If you spend the last thousand of your savings on Netflix, you probably have at least five shows you keep tabs on. And if you’ve seen familiar book titles around, you’re not the only one. Though books are considered better than their TV and film adaptations, the trend of turning best-selling novels into shows has proved to work well.
To make it more relevant to the audience, TV shows and movies are made slightly different from the books they are based on. However, some have gone way too far and changed the entire storyline, while keeping the essence of the novel intact. We present to you five shows that stirred away from their books.
This landmark show of the early 2010s still ranks high on Netflix lists. If catching up with the scandalous lives of the Upper East Side teenagers wasn’t enough, there was also Blair’s incredible fashion, Serena’s insanely long legs and Chuck Bass and his twisted past to look forward to.
What most viewers don’t know, is that Gossip Girl was originally a book series written by Cecily von Ziegesar. While the show followed the characters into adulthood with all of its smoke and mirrors, the book series focused on the life of teenage queen bee Blair Waldorf and how she stays on top of the social ladder when her best friend, Serena returns from boarding school.
If you were one of the countless teenagers who spent every math class skimming through Archie’s comics, the plot of Riverdale probably confused you too.
While Riverdale has a great plot to boast of, for Archie’s fans, it can be a little new. For starters, is it weird that I ship Betty with Jug head after I chose her over Veronica throughout high school? And why is Archie so mature? It adds to his charm, no doubt, but it’s a little confusing. If you want everything you’ve ever known about Archie to change forever, this is the show for you.
Thirteen Reasons Why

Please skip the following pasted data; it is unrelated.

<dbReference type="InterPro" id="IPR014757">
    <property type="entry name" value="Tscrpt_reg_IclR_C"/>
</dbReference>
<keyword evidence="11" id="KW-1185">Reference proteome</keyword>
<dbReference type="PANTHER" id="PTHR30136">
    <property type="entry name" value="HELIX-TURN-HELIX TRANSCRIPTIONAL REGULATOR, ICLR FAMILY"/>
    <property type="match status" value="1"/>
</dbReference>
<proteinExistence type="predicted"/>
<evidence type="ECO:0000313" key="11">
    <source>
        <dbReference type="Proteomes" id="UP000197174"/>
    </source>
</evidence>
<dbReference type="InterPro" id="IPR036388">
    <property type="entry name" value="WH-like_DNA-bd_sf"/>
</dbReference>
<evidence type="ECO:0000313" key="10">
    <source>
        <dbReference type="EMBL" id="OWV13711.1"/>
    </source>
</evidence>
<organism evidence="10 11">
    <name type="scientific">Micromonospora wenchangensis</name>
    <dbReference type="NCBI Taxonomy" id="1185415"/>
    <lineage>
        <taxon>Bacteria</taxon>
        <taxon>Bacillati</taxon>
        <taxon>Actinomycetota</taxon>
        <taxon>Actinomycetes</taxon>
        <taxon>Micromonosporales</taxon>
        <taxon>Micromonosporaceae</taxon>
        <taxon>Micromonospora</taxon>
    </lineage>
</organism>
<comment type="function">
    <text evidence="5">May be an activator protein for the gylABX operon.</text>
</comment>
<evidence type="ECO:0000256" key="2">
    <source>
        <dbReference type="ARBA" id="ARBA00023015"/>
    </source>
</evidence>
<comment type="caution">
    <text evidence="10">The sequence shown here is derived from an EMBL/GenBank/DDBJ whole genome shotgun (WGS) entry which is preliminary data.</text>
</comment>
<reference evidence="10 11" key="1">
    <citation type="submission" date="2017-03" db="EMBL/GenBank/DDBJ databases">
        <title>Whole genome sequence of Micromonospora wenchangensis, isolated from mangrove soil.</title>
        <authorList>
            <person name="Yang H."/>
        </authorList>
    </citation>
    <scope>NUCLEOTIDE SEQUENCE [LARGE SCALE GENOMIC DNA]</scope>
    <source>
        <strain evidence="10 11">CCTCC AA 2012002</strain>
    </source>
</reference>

Before it became one of the most talked about series on Netflix, Thirteen Reasons Why started out as a book by Jay Asher. With its consistently eerie vibe and distinct message, the book was a bestseller worldwide.
While Season 1 followed in the footsteps of the book and traced Hannah Baker’s story through her letters, Season 2 chose to divert from the original storyline to speak about prevalent issues young adults face today like bullying, peer pressure, sexual confusion, and anxiety. Although this season took a detour from its literary roots, it still remains an audience favorite striking an emotional chord with all of its viewers.
Sex and the City
Calling ‘Sex and the City’ iconic is an understatement. The show took over television internationally in the 90s with Carrie’s bold choices, in terms of fashion, friends, careers, and men. Women everywhere were introduced to a new brand of sexual exploration and freedom through the lives of Samantha, Charlotte, Carrie, and Miranda.
However, these characters started off as a part of Candace Bushnell’s book of the same name. While the first few seasons did follow the original storyline, later seasons moved on to explore Carrie’s adventures amidst the streets of Manhattan leading up to the grand finale where she finds true love.
To All The Boys I’ve Loved Before
If you’ve read the book by Jenny Han you probably can’t wait for the show to come out as well. While the show seems to follow the book’s plot in the trailer, there are some elements that seem to be missing.
The anxiety of a girl who’s in for a lifetime of embarrassment, the intensity of teenage sexual tension and the strong aura of extreme teenage angst just don’t seem to come through in the trailer. We know, it’s wrong to judge a book by its cover and a series by its trailer so we’re waiting keenly on this show, hoping it’s just as good or even far better than the book.